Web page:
In 1968, Stax posthumously issued the LP In Person at the Whisky A Go Go, with liner notes by Los Angeles Times critic Pete Johnson, who’d also reviewed the live show. In 1993, the CD Good to Me: Recorded Live at the Whisky, Vol. 2 expanded on a largely forgotten 1982 LP, Recorded Live. While those releases juggled selections from different shows, Live on the Sunset Strip stands out as a historically true document, offering the last three consecutive sets capturing Redding and his band in top form.

“I’m still real clear about those shows,” recalls Taj Mahal, whose Rising Sons opened them. “It was raw and unscripted. It was just the joy of music, you know. The joy of rhythm, the joy of energy. . .”

Otis Taylor Examines the Darker Dimensions of Love

No one ever accused blues singer/composer/multi-instrumentalist Otis Taylor of overindulging in the happier aspects of the human condition. His songs are often peopled with characters whose emotional landscape — no matter how raw or dark — is laid bare for all to experience, and the story is often less than pretty.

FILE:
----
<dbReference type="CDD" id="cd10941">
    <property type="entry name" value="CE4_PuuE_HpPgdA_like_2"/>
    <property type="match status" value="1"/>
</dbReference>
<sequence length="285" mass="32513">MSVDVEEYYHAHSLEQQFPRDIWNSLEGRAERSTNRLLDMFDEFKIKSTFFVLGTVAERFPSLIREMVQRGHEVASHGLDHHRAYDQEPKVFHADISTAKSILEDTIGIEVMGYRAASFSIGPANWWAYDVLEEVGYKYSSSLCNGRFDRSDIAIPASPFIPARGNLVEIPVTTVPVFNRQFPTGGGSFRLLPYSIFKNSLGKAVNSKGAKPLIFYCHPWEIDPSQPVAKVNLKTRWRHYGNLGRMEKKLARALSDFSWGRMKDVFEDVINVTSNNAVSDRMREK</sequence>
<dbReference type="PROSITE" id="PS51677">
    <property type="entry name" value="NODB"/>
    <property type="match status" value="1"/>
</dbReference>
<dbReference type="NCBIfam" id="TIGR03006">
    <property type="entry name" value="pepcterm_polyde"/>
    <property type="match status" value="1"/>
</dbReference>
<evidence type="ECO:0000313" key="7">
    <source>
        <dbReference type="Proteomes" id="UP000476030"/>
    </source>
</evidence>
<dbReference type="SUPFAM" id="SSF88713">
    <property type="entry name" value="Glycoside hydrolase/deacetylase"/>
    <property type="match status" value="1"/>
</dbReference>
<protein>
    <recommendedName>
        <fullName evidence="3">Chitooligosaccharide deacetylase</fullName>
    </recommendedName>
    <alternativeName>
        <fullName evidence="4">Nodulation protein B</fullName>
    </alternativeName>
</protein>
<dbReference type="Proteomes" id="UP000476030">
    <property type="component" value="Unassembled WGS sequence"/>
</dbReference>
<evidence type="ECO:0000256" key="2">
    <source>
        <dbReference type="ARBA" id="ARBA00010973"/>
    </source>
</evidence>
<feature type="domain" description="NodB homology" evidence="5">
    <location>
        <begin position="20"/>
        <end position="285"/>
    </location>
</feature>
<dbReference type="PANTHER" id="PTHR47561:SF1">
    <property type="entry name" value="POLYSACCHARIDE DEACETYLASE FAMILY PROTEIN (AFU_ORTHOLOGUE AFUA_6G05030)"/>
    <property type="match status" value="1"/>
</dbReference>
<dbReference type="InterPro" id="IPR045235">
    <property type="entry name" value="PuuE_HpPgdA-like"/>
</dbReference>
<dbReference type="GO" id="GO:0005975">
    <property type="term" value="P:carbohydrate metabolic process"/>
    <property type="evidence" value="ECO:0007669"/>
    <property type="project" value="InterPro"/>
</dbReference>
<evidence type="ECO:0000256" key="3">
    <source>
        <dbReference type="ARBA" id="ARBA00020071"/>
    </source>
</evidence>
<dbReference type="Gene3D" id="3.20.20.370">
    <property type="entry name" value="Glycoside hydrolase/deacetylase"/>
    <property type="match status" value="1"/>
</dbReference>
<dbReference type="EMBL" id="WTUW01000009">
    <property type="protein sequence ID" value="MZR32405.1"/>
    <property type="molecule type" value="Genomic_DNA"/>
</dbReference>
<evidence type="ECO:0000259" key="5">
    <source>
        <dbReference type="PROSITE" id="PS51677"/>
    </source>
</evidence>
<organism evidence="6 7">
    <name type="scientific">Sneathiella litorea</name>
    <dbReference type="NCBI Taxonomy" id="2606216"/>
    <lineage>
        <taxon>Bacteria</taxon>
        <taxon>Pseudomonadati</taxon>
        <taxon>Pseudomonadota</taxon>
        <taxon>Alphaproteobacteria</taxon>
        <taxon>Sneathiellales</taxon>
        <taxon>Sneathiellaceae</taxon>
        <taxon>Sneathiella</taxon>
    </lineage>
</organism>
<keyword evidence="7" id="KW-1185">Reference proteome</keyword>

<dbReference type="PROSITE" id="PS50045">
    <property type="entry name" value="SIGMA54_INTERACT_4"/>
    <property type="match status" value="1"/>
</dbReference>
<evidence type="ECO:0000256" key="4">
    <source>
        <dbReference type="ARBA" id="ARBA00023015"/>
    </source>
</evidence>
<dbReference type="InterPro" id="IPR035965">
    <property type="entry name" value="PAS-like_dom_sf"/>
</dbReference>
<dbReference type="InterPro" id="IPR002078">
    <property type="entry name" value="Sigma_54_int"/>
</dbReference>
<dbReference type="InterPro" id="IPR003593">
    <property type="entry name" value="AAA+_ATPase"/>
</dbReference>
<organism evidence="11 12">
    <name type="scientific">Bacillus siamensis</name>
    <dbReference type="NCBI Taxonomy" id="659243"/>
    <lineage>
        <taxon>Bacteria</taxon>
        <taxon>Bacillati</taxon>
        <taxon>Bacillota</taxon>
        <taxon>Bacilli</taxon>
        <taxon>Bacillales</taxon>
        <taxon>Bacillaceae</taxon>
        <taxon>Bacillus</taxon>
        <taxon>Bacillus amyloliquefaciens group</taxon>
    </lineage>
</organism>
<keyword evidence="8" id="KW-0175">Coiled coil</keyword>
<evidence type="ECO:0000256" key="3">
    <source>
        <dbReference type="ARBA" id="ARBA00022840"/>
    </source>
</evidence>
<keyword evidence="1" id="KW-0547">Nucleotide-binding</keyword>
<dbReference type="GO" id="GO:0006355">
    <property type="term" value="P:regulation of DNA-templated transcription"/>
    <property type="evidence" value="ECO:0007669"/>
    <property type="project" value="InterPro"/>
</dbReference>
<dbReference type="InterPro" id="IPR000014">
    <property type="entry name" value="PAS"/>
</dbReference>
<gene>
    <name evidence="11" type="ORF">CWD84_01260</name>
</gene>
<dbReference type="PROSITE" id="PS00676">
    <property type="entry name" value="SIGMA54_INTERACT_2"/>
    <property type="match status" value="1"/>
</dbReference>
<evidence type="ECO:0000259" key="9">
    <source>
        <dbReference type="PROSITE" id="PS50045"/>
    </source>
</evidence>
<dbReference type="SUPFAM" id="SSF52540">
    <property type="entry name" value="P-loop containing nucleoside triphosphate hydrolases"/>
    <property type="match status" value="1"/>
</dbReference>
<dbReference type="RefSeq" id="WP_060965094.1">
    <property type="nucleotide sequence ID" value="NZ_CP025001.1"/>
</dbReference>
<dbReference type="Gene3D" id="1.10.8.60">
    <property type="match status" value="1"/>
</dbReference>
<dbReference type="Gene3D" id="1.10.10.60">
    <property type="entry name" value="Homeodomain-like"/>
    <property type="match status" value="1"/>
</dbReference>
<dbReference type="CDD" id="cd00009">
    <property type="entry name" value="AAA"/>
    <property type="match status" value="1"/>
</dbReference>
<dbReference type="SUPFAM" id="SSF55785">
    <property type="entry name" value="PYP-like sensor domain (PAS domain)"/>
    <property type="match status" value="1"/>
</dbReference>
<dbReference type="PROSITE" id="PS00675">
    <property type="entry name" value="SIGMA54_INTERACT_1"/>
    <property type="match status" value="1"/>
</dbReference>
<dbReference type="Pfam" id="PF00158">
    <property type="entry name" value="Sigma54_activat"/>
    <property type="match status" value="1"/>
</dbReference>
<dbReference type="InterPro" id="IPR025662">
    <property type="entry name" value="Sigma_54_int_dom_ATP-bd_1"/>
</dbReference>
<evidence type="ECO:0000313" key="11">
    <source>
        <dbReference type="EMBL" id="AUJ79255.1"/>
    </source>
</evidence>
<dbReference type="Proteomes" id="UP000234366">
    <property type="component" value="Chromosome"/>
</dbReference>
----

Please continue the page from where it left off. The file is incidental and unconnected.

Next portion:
otis taylorBut if love — in any or all of its joyous and painful variations — is somewhere amid that confusing emotional swirl, he’ll go there too. The result will by no means be syrupy ballads obsessing over romantic love. Instead, Taylor’s love songs take a hard, realistic look at the relative benefits and costs of what is perhaps the most unnerving of forces within the human heart.

Taylor’s new recording, Pentatonic Wars and Love Songs, throws a light on the complexities of love in all of its forms. The album is set for June 23, 2009, release on Telarc International, a division of Concord Music Group. In addition to Taylor’s trademark haunting vocals and simple but stirring guitar riffs — a combination often referred to as trance blues — the album also features guest appearances by Irish blues-rock guitarist Gary Moore (previously heard on Taylor’s Definition of a Circle in 2007) and jazz/hip-hop pianist Jason Moran.